Police is entitled to cause an arrest before informing Parliament and not vice versa – Lawyer

Legal Practitioner, Samson Lardy Anyenini says the police is entitled to cause an arrest before later informing Parliament and not vice versa.

 This he said is according to the 23rd Edition of Erkine May: Parliamentary Practice, which has become a legal authority that is respected across the world and used by Parliamentarians.

 “In all cases in which Members of either House are arrested on criminal charges, the House must be informed,” he quoted from the legal book.

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His assertion follows a petition by Madina MP, Francis Xavier Sosu for some two senior police officers to be hauled before Parliament’s Privileges Committee after they manhandled him and threatened to arrest him for leading a demonstration against bad roads. 

Mr Xavier Sosu on Monday petitioned Speaker, Alban Sumana Bagbin to cite ACP Isaac Kojo Asante, Regional Operations Commander and ACP Eric Winful of the Adenta/Abokobi Divisional Command for contempt of Parliament.

The Madina MP wants the Speaker to take action with respect to Article 117 of the 1992 Constitution and Order 28 of the Standing Orders of Parliament.

That notwithstanding, Mr Anyenini shared a different opinion on the matter. He said it was untenable for the MP of Madina, Francis Xavier-Sosu to suggest that he was headed to Parliament to discharge a duty when he was approached by police to be picked up.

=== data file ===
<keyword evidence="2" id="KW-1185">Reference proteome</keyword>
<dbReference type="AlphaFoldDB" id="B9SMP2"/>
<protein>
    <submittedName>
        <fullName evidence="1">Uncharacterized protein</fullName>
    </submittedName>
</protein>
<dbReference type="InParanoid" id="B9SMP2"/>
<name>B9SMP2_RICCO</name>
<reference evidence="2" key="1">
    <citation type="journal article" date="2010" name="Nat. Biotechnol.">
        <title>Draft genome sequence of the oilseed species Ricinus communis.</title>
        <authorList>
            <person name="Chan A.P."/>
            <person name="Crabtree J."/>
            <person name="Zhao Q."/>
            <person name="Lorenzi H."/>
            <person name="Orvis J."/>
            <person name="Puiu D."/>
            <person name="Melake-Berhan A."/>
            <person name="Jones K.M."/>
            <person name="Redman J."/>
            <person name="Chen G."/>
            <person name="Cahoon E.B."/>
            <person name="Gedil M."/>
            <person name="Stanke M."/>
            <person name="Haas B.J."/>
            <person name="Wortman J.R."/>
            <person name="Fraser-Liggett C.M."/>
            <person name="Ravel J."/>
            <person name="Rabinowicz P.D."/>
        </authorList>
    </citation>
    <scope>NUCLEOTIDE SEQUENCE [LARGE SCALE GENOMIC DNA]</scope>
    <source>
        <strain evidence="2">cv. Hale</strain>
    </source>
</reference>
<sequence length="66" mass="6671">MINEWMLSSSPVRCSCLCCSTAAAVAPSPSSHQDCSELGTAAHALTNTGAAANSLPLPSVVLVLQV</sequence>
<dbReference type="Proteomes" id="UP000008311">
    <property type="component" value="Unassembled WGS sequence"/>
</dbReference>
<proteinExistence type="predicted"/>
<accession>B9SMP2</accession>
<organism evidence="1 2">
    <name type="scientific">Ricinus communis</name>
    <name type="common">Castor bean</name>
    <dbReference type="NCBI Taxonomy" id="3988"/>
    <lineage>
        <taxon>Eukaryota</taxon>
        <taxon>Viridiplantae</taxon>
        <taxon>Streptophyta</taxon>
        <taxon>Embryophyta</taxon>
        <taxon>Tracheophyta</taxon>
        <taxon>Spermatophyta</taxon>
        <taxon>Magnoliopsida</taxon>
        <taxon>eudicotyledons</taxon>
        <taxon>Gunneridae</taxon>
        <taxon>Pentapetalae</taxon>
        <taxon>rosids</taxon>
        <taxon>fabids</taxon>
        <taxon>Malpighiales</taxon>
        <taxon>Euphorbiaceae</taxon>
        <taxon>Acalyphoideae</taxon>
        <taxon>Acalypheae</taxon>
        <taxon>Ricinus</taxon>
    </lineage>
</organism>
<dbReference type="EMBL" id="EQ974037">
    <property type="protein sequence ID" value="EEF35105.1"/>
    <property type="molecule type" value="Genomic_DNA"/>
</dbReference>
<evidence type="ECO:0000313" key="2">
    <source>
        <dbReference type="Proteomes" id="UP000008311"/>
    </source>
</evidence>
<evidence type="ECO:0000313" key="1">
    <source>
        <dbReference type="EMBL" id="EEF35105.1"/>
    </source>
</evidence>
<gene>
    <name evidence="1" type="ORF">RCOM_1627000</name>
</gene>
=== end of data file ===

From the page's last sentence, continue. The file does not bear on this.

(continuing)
He added that the privileges for Members of Parliament is not absolute and it can never be absolute.

“The warrant of the Speaker, the prior advance notice of the Speaker is a protocol not law,” he said.

According to him, he disagrees with the Mr Sosu’s notion that he was mistreated because he is a MP by the police while they were discharging their duty of arrest; saying the “act is an affront to the Parliament of the Republic of Ghana.”

“If someone is enforcing law that cannot amount to manhandling, of course in the process they could do something wrong …but not to say in doing so then they are exercising their duty of arrest then they are manhandling you because you are an MP, I think I disagree with that,” he said.

He suggested that the MP could take the case up on the grounds of Human Rights, adding that he has a point in that regard if he was roughed up during the arrest.

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